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Is it too easy to be 'off sick' in teaching?

Discussion in 'Personal' started by deleted358, Mar 5, 2009.

  1. I agree with you; some staff at my school frequently take time off on a regular basis, especailly when it is report time. I find this particularly annoying as we still have to cover absent staff. I don't understand why something is not done about it.
  2. lilachardy

    lilachardy Star commenter

    Speak to your union. You soon should not be covering absent staff except in an emergency.
  3. You should be doing no more than 38hrs cover per year. And I am sick to death of covering for staff with dubious illnesses. Don't get me wrong, I totally understand when people are off for a valid reason and I won't even *** about the cover but when an individual is taking a few days here and then for unspecified viruses, I start to get a bit cross.
  4. I am a technician in a secondary school. I have worked there for about 12 years and have probable had about 8 days off sick in all that time. I often go to work ill as I know that nobody is going to do my work for me and when I do get back to work I will have to deal with all the mess made by teachers fending for themselves and then have to get that day's stuff ready with no notice at all. Teachers are lucky, somebody else does their work for them and, if they are not too ill they can catch up on all that marking without the teaching bit getting in the way!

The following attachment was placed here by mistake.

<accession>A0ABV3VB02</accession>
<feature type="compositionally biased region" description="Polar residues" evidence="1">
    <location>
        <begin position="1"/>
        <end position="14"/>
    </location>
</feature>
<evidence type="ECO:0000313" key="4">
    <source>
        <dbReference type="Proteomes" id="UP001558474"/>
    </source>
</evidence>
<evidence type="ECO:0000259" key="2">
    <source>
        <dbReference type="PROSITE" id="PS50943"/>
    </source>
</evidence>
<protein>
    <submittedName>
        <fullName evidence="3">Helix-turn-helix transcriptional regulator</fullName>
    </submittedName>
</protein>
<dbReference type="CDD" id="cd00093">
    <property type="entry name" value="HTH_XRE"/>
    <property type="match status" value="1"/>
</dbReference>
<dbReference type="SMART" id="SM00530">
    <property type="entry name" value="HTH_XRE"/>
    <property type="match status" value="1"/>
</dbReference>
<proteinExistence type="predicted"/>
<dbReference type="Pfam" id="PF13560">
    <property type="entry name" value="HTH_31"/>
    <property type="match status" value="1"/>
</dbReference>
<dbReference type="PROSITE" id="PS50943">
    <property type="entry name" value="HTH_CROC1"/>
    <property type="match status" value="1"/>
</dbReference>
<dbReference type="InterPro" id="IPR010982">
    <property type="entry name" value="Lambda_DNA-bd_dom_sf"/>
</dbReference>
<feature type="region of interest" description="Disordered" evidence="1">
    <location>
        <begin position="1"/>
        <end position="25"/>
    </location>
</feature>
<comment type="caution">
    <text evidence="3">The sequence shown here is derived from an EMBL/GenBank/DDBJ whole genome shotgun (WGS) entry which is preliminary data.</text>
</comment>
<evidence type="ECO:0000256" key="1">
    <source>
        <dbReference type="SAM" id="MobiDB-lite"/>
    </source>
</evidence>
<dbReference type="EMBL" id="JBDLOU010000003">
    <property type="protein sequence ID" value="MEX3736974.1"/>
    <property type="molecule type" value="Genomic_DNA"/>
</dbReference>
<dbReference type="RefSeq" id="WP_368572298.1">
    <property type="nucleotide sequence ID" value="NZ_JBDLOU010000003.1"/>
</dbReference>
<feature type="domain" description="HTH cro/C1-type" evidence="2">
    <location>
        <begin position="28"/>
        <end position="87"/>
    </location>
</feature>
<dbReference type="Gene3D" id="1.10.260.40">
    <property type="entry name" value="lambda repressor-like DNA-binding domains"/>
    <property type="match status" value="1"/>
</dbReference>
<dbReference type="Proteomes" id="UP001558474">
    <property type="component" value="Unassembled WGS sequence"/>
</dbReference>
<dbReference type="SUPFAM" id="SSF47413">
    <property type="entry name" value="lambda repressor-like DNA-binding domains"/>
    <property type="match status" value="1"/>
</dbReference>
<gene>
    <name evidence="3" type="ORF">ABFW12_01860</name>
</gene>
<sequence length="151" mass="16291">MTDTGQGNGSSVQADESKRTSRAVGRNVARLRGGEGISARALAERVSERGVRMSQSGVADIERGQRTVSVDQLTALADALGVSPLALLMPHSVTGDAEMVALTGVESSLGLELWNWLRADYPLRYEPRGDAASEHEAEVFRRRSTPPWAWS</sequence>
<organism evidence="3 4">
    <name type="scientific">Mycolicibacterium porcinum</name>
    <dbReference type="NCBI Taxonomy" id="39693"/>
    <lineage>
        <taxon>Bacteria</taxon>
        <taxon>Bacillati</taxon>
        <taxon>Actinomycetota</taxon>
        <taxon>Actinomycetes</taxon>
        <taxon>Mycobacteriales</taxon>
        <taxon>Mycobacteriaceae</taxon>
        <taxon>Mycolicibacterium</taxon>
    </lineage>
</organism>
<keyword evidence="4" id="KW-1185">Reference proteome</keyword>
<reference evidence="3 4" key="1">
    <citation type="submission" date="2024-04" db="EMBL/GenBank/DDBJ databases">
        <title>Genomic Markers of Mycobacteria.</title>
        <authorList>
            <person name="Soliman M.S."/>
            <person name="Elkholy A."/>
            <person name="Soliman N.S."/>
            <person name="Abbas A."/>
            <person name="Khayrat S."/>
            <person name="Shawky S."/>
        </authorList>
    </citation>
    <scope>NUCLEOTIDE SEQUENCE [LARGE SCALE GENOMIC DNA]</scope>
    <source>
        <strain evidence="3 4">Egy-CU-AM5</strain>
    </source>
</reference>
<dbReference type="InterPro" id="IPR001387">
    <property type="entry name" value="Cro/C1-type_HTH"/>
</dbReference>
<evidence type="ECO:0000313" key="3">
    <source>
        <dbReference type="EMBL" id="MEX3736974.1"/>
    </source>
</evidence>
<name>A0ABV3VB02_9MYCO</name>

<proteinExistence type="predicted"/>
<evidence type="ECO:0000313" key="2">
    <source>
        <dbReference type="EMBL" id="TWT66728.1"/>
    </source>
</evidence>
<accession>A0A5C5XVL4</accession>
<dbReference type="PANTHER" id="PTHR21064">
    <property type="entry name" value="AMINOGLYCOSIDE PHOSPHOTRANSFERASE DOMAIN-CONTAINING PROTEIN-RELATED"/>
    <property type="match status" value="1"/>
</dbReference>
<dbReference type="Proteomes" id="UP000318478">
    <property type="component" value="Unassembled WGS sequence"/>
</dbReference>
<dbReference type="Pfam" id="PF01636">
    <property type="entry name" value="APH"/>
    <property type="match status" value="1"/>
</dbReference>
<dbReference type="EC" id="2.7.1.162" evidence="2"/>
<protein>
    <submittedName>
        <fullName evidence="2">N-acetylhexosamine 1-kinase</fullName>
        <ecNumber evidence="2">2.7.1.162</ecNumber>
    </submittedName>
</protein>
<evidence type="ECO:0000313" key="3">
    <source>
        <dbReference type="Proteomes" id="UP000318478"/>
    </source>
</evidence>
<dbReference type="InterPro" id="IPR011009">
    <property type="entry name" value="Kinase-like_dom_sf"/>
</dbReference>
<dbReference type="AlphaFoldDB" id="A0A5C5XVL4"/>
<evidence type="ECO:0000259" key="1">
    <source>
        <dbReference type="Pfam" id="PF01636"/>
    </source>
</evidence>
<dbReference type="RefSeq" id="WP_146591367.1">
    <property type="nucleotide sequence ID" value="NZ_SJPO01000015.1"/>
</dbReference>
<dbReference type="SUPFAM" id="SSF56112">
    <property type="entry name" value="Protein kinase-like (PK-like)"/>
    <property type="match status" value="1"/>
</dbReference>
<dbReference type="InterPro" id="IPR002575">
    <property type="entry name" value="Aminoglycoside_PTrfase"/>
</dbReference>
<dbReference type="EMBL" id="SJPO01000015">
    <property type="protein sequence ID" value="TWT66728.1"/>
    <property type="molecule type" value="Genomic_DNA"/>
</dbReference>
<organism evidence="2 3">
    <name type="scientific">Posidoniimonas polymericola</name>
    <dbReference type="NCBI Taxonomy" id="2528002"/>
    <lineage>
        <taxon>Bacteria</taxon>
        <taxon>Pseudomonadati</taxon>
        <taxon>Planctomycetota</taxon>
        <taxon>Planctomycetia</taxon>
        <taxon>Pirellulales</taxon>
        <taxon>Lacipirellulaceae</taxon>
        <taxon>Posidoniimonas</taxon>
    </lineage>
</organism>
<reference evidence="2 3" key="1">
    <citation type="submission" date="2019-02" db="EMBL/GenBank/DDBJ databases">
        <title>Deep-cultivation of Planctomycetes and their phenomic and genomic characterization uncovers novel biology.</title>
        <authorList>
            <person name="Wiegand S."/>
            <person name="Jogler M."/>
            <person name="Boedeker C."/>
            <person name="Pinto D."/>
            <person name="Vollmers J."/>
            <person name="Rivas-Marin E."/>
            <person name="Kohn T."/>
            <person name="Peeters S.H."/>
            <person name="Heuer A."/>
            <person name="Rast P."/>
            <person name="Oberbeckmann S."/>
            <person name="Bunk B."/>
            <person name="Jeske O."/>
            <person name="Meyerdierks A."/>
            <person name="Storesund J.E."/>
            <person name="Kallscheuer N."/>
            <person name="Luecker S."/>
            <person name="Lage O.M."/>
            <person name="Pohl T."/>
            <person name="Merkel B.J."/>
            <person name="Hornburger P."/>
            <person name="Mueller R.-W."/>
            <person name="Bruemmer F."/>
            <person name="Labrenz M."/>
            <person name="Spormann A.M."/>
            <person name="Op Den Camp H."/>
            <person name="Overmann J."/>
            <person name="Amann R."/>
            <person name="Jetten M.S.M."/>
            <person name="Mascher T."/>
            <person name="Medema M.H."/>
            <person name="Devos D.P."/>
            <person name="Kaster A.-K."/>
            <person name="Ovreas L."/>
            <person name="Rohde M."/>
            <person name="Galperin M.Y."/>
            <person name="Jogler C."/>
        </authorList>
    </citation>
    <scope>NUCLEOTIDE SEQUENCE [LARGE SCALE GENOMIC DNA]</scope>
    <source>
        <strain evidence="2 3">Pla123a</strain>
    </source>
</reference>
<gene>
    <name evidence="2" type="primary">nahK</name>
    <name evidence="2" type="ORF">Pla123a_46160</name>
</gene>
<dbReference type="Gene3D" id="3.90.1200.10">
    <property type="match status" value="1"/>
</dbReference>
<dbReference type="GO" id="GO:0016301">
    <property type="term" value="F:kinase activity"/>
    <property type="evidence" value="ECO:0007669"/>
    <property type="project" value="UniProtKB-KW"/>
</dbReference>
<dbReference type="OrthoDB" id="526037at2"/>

5. fantastischfish

    fantastischfish Established commenter

    You are quite wrong. Many teachers, when too ill to come to work, are still expected to set cover work and send it into school via email. When I was off sick with flu' I was soooo poorly. I knew I'd be off the next day as I could barely lift my head off the pillow. I lay in bed with the laptop on my lap and attempted to type an email to my HOD outlinging my work for the next day: it took me nearly 3 hours to do this and to attach the necessary sheets. Most teachers, I'd say, feel the pressure to do this, even though technically we shouldn't have to. I know that if someone's work isn't received for whatever reason, I've heard the HOD and various other members of the department b1tching and moaning about the colleague in question.
    Moreover, once you return, no-one has actually done your work in your absence. They may have given the class the sheets you sent in and supervised them for an hour, but they haven't done the marking, they haven't actually checked the kids were doing the work you set from your deathbed and they certainly haven't ensured that all your equipment was left as tidily and present as you left it.
  6. Chica77

    Chica77 New commenter

    I was off sick earlier this term with flu, and I felt absolute sh*t (plus I was 6 months pregnant). I had to get up early, phone the school, text my HoD and then spend ages sending in cover work. Even when off sick, we are expected to send in lesson plans with starter, plenary etc and get moaned at if we don't do this. I teach MFL, so it also means setting cover that a non-linguist will be able to deal with.
    After 2 days off, I went back to school to find my classroom a complete tip - books and textbooks everywhere, tables moved, **** all over my desk, all my board pens missing etc. I could've cried. I had spent the 2 days in bed, not 'catching up with marking'.
  7. ilovesooty

    ilovesooty Star commenter

    Teaching doesn't have the flexibility or "reasonable adjustments" to allow people to keep on working if they're underpar but will be a lot better soon, as in my case.